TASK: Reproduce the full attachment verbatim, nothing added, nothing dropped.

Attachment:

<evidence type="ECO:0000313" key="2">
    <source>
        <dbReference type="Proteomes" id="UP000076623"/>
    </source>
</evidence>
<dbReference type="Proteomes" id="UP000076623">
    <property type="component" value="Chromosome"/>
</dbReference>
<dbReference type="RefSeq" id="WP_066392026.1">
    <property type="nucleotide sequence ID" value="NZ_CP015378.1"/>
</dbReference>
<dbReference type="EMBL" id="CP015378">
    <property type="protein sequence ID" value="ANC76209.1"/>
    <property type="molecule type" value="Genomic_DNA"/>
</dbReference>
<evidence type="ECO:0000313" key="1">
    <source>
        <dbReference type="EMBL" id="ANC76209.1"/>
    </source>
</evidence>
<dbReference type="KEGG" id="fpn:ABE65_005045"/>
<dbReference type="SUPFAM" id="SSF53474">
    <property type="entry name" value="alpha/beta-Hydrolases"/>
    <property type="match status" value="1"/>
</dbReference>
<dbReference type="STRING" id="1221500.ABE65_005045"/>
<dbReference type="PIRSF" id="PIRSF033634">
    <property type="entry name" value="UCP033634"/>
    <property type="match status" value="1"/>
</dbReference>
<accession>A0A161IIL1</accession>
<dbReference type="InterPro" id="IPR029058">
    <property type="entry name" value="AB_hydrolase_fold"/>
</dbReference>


<evidence type="ECO:0000313" key="2">
    <source>
        <dbReference type="Proteomes" id="UP000076623"/>
    </source>
</evidence>
<dbReference type="Proteomes" id="UP000076623">
    <property type="component" value="Chromosome"/>
</dbReference>
<dbReference type="RefSeq" id="WP_066392026.1">
    <property type="nucleotide sequence ID" value="NZ_CP015378.1"/>
</dbReference>
<dbReference type="EMBL" id="CP015378">
    <property type="protein sequence ID" value="ANC76209.1"/>
    <property type="molecule type" value="Genomic_DNA"/>
</dbReference>
<evidence type="ECO:0000313" key="1">
    <source>
        <dbReference type="EMBL" id="ANC76209.1"/>
    </source>
</evidence>
<dbReference type="KEGG" id="fpn:ABE65_005045"/>
<dbReference type="SUPFAM" id="SSF53474">
    <property type="entry name" value="alpha/beta-Hydrolases"/>
    <property type="match status" value="1"/>
</dbReference>
<dbReference type="STRING" id="1221500.ABE65_005045"/>
<dbReference type="PIRSF" id="PIRSF033634">
    <property type="entry name" value="UCP033634"/>
    <property type="match status" value="1"/>
</dbReference>
<accession>A0A161IIL1</accession>
<dbReference type="InterPro" id="IPR029058">
    <property type="entry name" value="AB_hydrolase_fold"/>
</dbReference>